Former Akron City Councilman Ernie Tarle hopes to create a charter school in Akron that emulates the practices of the country’s highest performing urban charter schools.
The schools are commonly referred to as following a “no excuses” approach that emphasizes a college preparatory curriculum, longer school days and years, strict discipline and conduct, intense tutoring, use of data to improve test scores and a staff of youthful, inexperienced teachers who sign on to the schools’ philosophy and typically do not belong to a union.
Tarle said teachers will start at salaries of $32,000 with $3,000 more in performance bonuses, but they’ll work longer hours for the money. He said he will argue to the board that the teachers should be unionized, possibly joining the Akron Education Association that represents the district’s teachers.
The Akron Academy of Excellence, for example, would have an eight-hour day instead of the more typical six hours, and a school year that begins Aug. 20 and ends June 14 — Akron Public Schools start Aug. 29 and end June 6 — with “Saturday school” as needed for test preparation and catch-up for students who are falling behind.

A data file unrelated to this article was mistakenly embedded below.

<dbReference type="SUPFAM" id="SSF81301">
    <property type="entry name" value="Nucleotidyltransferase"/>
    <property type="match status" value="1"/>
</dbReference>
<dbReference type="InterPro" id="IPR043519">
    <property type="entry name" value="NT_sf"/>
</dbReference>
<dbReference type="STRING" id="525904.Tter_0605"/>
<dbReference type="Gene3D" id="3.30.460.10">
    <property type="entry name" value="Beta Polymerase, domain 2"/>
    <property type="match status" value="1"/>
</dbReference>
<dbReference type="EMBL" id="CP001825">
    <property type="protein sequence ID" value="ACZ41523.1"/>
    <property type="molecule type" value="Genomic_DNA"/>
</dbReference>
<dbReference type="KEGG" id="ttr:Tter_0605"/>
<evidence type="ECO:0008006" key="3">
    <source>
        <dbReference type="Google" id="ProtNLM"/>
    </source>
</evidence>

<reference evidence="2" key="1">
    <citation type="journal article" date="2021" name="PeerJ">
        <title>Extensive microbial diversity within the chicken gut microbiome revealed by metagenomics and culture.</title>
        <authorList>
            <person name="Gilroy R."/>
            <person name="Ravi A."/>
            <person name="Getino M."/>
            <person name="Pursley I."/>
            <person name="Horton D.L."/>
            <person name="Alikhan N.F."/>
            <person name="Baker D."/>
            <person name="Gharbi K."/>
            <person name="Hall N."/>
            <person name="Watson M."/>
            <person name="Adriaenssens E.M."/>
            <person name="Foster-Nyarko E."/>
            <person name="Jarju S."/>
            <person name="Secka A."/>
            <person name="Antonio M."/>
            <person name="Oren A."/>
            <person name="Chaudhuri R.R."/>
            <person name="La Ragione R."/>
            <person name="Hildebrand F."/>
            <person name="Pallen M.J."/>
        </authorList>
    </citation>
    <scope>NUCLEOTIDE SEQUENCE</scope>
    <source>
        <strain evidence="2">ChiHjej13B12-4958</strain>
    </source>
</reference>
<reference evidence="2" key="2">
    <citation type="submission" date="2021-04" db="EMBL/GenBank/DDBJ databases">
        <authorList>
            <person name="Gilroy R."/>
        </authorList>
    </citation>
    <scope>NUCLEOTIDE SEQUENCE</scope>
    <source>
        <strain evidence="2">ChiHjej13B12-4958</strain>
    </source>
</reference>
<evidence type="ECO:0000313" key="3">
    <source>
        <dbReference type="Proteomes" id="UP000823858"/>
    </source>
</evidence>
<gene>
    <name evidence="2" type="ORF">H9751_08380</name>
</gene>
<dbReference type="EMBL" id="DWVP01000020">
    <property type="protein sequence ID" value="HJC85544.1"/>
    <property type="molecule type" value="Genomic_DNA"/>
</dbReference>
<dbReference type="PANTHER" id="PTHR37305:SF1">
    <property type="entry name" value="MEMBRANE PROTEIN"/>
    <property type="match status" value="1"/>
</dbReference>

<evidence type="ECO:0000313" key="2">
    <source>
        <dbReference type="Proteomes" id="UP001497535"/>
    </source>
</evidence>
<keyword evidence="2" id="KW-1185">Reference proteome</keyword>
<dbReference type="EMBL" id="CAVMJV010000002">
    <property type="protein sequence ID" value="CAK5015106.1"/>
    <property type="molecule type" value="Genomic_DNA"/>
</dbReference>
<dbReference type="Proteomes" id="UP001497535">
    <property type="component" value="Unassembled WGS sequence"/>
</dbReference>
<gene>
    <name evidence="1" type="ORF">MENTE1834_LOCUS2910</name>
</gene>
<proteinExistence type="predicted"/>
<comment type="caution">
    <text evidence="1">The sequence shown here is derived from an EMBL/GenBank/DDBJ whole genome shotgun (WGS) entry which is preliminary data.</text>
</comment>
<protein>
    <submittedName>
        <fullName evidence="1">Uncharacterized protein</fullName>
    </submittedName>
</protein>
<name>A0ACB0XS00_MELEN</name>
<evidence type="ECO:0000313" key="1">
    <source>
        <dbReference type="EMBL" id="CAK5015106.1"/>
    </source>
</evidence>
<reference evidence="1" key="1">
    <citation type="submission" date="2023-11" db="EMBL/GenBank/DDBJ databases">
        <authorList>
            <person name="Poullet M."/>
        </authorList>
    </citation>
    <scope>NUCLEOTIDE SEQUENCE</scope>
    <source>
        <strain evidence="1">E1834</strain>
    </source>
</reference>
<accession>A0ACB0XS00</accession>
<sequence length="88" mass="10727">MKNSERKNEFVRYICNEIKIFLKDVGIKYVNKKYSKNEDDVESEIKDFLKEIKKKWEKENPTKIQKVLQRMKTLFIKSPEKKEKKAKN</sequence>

“It’s a very paternalistic model when you get right down to it,” Massachusetts Institute of Technology economist Joshua Angrist said. “The no excuses schools, they do a lot of what we would hope that families would do. They provide a safe, highly structured environment characterized by discipline and clear expectations and some moral guidance and a lot of teaching. It’s very much replacing absent families in high-poverty inner-city districts.”
Angrist is a co-author of a paper released last month, What Makes Charter Schools Effective, that found inner-city kids attending “no excuses” charter schools in Massachusetts did better than their peers in traditional schools. The “no excuses” charters were the only urban charter schools that effectively boosted test scores. The paper is under review for publication in a peer-reviewed journal.
The researchers asked schools if they described themselves as following the “no excuses” model, which gets its name from a 2003 book No Excuses: Closing the Racial Gap in Learning by Abigail and Stephan Thernstrom.
“But we also collected data on school practice,” Angrist said. “The schools that identify with no excuses are indeed doing those things, so it’s not really ambiguous. There tends to be a clear division in the charter world.”
They also chose charter schools that typically have to turn away applicants for lack of space and use random lotteries for admission.
That gave the researchers a chance to compare the test scores of students who got into the charter schools with kids from the same neighborhood who applied for the lottery but didn’t get in and remained in a traditional public school.
Because the lottery is random, the lottery losers give the researchers a natural “control” group to compare with students who get the “no excuses” education. The researchers examined middle school and high schools using state high-stakes testing data from the 2001-2002 school year through the 2010-2011 school year.